For and eight or ten pound turkey, cut the brown crust from slices or pieces of stale bread until you have as much as the inside of a pound loaf; put it into a suitable dish, and pour tepid water (not warm for that makes it heavy) over it; let it stand one minute, as it soaks very quickly. Now take up a handful at a time and squeeze it hard and dry with both hands, placing it, as you go along, in another dish; this process makes it very light. When all is pressed dry, toss it all up lightly through your fingers; now add pepper, salt-- about a teaspoonful of powdered summer savory, the same amount of sage, or the green herb minced fine; add half a cup of melted butter, and a beaten egg, or not. A little chopped sausage in turkey dressing is considered by some an improvement, when well incorporated with the other ingredients. For geese and ducks the stuffing may be made the same as for turkey with the addition of a few slices of onion chopped fine.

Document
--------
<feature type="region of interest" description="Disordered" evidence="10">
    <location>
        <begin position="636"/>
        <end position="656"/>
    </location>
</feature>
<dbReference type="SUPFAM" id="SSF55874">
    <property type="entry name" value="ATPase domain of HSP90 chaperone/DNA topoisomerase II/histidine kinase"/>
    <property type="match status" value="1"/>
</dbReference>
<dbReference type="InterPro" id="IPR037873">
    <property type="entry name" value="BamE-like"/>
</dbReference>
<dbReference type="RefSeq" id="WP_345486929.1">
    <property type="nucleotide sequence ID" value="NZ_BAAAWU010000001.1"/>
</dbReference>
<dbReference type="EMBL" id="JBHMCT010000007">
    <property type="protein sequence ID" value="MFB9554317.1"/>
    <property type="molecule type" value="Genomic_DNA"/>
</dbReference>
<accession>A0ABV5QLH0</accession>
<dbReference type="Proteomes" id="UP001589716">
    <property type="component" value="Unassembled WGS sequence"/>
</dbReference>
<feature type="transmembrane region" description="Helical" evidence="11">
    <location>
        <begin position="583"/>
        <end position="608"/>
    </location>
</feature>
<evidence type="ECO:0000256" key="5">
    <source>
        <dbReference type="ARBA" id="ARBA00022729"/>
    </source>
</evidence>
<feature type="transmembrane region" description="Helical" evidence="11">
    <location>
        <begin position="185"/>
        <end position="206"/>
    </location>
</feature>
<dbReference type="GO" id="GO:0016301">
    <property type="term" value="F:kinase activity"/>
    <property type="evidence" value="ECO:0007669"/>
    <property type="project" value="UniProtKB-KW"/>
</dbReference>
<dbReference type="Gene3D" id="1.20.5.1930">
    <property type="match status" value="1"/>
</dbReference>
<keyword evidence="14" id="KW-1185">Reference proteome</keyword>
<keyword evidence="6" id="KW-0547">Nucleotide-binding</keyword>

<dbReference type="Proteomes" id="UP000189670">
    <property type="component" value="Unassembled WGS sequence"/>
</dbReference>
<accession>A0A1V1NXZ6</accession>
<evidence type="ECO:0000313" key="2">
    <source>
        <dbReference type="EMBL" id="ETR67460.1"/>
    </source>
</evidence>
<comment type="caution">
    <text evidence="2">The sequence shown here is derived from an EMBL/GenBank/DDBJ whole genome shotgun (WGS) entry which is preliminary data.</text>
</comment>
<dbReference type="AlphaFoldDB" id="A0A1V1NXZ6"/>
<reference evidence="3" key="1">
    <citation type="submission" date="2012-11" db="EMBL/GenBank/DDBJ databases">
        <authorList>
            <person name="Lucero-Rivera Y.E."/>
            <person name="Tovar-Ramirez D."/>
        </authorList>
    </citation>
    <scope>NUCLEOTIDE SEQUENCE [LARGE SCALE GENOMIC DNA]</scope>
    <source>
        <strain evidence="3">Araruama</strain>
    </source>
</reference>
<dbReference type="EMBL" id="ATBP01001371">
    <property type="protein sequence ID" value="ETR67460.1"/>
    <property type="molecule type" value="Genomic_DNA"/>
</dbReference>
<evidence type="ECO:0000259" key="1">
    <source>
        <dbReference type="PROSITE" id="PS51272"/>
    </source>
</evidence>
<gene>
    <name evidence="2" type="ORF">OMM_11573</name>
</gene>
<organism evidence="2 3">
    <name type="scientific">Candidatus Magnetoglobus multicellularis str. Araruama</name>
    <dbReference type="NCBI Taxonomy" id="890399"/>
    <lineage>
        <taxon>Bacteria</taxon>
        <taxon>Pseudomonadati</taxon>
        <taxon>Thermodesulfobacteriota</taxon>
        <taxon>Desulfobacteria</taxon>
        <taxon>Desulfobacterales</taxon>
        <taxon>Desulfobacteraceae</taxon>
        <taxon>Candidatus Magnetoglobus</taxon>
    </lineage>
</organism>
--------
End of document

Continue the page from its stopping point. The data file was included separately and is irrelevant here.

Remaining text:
OYSTER DRESSING OR STUFFING
This is made with the same ingredients as above, with the exception of
half a can of oysters drained, and slightly chopped and added to the
rest. This is used mostly with boiled turkey and chicken, and the
remainder of the can of oysters used to make an oyster sauce to be
poured over the turkey when served; served generally in a separate dish,
to be dipped out as a person desires.
These recipes were
obtained from an old colored cook; who was famous for his fine dressings
for fowls, fish and meats, and his advice was, always soak the stale
bread, either in milk or water, when used for stuffing or for puddings,
as they were much lighter. Hot liquid makes them heavy.